If you’re active in the watch community at all, there’s a pretty good chance you know aBlogtoWatch. And there’s also a good chance you know Ariel Adams. As aBlogtoWatch’s founder and Editor-in-Chief, Ariel is an outspoken figure in the industry thanks in part to his “working class,” honest approach to watch journalism.
In less than 10 years, Ariel has built up aBlogtoWatch as a destination for watch news and reviews. We’re not just talking luxury timepieces at four, five, or six-figure price tags—Ariel and his team of writers and editors cover any and all watches. That sort of ‘everyman’ approach conveys a genuine passion for watches not tied to big-name brands.
Ariel’s personal collection is much the same, as we learned from visiting his home in LA. It’s big (we’re talking hundreds of watches), and brands of all stripes are well-represented, so there’s no real discernable ‘theme’ of his collection.
It’s always fun to get into the psychology of why someone collects or what exactly they collect. A lot of the time, it’s an either/or of sentimentality or practicality or a focus on a particular brand. With Ariel though, it’s a healthy dose of both. He says it himself. “I have a bunch of watches that are meaningful to me that I don’t wear, and alternatively, I have a bunch of watches that are not that meaningful to me that I do wear.” The fact that his collection has a good balance of sentimental pieces and watches that he just likes the look of speaks to his very straightforward, no-frills perspective.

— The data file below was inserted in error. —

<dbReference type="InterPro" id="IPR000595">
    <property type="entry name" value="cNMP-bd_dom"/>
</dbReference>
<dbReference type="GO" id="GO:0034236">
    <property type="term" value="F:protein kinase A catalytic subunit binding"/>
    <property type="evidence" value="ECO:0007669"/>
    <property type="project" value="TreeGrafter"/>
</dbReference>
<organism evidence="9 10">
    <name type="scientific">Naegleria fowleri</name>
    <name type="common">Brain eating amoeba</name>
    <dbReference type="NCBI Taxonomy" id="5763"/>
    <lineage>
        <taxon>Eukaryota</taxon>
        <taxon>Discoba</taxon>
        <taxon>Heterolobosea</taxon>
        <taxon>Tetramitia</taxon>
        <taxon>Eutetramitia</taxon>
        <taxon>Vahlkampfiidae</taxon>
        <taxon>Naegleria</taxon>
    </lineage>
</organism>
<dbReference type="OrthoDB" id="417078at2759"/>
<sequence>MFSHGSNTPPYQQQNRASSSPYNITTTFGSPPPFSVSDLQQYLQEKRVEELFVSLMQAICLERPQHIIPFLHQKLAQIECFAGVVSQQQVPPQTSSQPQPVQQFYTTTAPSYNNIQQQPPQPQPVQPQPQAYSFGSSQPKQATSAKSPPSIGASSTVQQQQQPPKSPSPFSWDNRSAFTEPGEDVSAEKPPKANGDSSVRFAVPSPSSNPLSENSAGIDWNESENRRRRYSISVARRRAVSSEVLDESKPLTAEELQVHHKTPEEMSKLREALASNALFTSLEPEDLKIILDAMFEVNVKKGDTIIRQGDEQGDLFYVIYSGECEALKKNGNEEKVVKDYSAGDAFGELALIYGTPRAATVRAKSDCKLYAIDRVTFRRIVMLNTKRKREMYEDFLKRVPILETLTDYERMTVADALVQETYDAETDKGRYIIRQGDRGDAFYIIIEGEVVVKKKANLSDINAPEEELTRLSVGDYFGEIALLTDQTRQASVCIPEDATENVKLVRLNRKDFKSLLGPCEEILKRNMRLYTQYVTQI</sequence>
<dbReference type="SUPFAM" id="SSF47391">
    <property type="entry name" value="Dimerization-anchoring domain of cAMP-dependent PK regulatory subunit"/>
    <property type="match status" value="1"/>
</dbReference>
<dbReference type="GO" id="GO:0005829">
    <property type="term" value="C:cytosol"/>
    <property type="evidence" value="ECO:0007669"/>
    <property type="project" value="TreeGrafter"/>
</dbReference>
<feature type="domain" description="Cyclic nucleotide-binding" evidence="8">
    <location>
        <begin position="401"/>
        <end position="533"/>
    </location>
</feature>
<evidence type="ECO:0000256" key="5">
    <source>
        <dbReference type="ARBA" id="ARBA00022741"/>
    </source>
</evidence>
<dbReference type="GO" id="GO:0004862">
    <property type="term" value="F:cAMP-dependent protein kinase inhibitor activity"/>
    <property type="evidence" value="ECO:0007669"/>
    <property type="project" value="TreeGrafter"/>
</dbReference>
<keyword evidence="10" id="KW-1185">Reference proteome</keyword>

Highlights from Ariel’s watch collection?
A Seiko calculator watch just like the one Christopher Lloyd sported in Back to the Future. A Citizen Pro-Master chronograph that was his first analog watch. A vintage gold Tissot once owned by his father.
When going through the footage and trying to pull the best stories from his interview, the mid-century Tissot stood out. If you’re familiar with aBlogtoWatch, you know that Ariel and his team don’t spend a lot of time talking about vintage watches. Even Ariel’s collection is made up of more modern pieces with select historic pieces sprinkled in. But this watch was notable not just for its family connection (and even a little family mystery), but for what it represents of twentieth-century watchmaking. Beyond just being “clean and attractive,” the Tissot is an elegant watch from a time when watches were mostly utilitarian.
Of course, as someone who spends much of his time giving opinions on the latest and greatest in the watch industry, Ariel doesn’t hold back his thoughts on what kind of watch you shouldn’t be wearing. “Why be afraid to tell the world something about who you are? Because a boring watch just means that you’re quiet.”‘
Honestly? We couldn’t agree more.
Want to hear the full version and get a better look at Ariel’s watch collection? Watch the video on Youtube here, or check it out above.